Mozambique’s gas-fueled future threatened by militants

Updated 24 June 2018
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Mozambique’s gas-fueled future threatened by militants

  • An unprecedented wave of militant attacks in northern Mozambique has raised fears the country will fail to fully cash in on a gas bonanza
  • Since October, more than 30 people have been killed in brazen assaults on unarmed villagers

MAPUTO: An unprecedented wave of militant attacks in northern Mozambique has raised fears the country will fail to fully cash in on a gas bonanza.
After 180 trillion cubic feet (5.1 trillion cubic meters) of natural gas were discovered off the country’s northeastern shore, Mozambique entertained dreams of following Qatar down the path toward wealth. The government even predicted that by 2035, the country’s GDP per head could increase sevenfold.
But the southeast African country’s golden vision has been thrown into doubt by an explosion of bloodthirsty assaults by a shadowy militant group in the region where the industry plans to base its hub.
Since October, more than 30 people have been killed in brazen assaults on unarmed villagers.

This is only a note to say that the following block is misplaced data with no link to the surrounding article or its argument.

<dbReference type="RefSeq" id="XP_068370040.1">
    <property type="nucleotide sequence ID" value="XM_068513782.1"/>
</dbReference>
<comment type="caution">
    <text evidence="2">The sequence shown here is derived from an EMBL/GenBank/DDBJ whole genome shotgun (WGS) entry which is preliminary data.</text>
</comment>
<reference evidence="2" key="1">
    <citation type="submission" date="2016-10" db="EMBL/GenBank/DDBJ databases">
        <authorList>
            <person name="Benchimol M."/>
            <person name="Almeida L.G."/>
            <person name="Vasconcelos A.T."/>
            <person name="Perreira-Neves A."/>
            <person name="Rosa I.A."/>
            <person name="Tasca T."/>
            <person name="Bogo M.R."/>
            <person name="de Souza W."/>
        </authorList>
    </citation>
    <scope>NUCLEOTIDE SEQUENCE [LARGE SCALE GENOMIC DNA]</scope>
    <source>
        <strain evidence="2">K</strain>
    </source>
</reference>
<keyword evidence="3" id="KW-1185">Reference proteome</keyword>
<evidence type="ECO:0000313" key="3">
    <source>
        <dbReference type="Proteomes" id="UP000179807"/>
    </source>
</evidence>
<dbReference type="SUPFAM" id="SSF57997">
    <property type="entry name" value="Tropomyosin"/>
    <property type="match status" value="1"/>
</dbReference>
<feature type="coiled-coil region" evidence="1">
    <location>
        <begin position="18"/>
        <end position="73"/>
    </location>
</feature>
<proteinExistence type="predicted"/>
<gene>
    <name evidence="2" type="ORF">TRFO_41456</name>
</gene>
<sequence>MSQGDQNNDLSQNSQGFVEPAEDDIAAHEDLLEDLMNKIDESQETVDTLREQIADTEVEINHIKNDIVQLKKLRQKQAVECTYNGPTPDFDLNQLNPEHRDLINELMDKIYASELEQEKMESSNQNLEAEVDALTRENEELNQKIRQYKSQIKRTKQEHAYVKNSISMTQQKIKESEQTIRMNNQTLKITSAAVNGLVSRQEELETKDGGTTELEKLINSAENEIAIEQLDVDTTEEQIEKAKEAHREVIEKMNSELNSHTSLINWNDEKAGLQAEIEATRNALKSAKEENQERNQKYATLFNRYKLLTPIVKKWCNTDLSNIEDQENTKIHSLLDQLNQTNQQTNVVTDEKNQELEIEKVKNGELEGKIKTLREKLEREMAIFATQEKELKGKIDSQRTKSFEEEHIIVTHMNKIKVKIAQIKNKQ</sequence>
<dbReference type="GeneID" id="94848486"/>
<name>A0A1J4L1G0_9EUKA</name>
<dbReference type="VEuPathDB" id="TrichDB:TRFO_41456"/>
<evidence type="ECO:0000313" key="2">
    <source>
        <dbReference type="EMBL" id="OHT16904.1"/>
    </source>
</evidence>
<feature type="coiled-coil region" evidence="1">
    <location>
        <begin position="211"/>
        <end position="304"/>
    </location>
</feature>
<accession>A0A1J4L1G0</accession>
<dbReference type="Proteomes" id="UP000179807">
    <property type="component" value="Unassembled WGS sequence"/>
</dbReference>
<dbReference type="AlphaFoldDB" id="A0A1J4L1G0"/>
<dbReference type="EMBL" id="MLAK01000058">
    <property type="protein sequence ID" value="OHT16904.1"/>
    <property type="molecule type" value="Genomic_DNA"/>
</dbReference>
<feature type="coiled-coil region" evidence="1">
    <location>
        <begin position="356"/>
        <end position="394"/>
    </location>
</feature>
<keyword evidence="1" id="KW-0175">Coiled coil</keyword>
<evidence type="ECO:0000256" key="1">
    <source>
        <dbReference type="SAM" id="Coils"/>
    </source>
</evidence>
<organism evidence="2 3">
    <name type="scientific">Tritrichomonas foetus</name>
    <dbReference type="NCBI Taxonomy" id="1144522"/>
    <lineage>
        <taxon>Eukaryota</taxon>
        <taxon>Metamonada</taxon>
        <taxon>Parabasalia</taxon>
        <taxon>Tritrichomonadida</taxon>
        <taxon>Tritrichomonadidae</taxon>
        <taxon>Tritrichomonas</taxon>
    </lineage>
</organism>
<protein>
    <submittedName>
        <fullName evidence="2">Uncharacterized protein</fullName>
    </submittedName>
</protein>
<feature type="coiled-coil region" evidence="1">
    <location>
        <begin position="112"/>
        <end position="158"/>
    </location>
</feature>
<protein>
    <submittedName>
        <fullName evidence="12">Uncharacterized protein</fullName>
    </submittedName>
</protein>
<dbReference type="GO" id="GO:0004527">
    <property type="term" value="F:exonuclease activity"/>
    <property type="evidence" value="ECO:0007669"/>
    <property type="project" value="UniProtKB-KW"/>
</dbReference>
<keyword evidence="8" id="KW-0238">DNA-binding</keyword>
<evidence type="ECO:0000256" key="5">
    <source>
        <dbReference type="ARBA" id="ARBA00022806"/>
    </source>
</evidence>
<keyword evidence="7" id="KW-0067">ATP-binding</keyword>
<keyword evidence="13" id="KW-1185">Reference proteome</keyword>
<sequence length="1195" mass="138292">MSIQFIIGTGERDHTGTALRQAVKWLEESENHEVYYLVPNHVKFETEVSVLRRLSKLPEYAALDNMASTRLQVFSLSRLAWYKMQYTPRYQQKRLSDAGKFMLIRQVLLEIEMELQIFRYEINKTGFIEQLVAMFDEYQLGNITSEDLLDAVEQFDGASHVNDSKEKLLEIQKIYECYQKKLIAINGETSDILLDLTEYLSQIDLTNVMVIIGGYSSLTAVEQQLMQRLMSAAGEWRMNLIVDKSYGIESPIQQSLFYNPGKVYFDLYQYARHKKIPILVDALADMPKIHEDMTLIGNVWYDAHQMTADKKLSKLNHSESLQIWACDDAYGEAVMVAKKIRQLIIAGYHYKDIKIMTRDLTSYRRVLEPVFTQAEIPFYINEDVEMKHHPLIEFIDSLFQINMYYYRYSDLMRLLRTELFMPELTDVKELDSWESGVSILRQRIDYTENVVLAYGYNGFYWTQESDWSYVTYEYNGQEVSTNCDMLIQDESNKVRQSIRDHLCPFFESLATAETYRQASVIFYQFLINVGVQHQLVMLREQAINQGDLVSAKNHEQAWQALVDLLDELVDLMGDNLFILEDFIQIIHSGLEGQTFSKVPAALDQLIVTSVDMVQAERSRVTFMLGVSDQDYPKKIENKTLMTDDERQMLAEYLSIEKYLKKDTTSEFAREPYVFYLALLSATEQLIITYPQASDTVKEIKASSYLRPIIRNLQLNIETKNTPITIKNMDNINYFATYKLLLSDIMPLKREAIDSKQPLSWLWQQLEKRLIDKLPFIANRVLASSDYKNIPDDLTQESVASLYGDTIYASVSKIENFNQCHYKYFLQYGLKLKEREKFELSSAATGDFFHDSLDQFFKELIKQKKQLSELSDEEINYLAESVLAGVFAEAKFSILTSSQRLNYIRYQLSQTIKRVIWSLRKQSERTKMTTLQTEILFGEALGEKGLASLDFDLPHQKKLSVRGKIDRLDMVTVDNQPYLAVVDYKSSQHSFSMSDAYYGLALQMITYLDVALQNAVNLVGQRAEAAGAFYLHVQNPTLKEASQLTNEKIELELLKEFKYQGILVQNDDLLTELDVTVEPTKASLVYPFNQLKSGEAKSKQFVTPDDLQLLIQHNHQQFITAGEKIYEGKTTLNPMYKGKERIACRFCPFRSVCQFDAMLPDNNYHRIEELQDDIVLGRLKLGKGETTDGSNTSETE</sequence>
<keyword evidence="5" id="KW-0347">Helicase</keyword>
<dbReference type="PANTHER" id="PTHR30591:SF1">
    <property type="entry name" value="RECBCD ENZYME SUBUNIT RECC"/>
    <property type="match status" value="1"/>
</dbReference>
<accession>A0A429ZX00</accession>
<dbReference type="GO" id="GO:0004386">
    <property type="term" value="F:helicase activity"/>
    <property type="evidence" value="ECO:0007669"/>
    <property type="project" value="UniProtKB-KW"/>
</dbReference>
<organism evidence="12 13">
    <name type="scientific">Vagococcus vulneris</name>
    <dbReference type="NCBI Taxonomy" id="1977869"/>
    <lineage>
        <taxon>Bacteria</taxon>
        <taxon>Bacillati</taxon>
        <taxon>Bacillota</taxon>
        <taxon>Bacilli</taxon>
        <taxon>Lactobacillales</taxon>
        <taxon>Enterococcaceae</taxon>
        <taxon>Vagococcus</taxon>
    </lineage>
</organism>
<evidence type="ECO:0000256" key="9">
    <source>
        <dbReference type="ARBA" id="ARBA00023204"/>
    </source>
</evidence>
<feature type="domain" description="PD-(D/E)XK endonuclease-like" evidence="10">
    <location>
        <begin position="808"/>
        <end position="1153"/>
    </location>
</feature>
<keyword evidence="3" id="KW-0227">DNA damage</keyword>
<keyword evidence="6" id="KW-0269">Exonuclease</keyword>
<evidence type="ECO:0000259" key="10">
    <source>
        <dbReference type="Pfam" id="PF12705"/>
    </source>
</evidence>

Security forces have rushed reinforcements to be area yet seem powerless to stem the attacks. Terrorized, many civilians have fled their homes and a cloud hangs over the great expansion plans.
US oil and gas giant Anadarko, the largest exploration company in the region, has invested $4 billion (3.4 billion euros) so far — it plans to put in $20 billion over the lifetime of the gasfields.
But following a US embassy alert on June 8 that warned of an imminent attack on the regional gas hub Palma, Anadarko temporary suspended some activities and moved affected workers and contractors to a secure site.
Canada’s Wentworth Resources has already suffered delays to its projects as a result of the insecurity, forcing it to seek a year-long extension for its initial exploration.
In its successful application to the authorities, Wentworth said the attacks had “prevented safe access to the area for Wentworth staff and contractors.”
There have been more than 10 attacks on villages since October, featuring beheadings and arson. None has targeted gas operations.
“Due to the attacks, we took additional measures to protect not only the oil and gas companies operating in that area, but also to protect the communities,” said Joaquim Sive, the police commander in Cabo Delgado.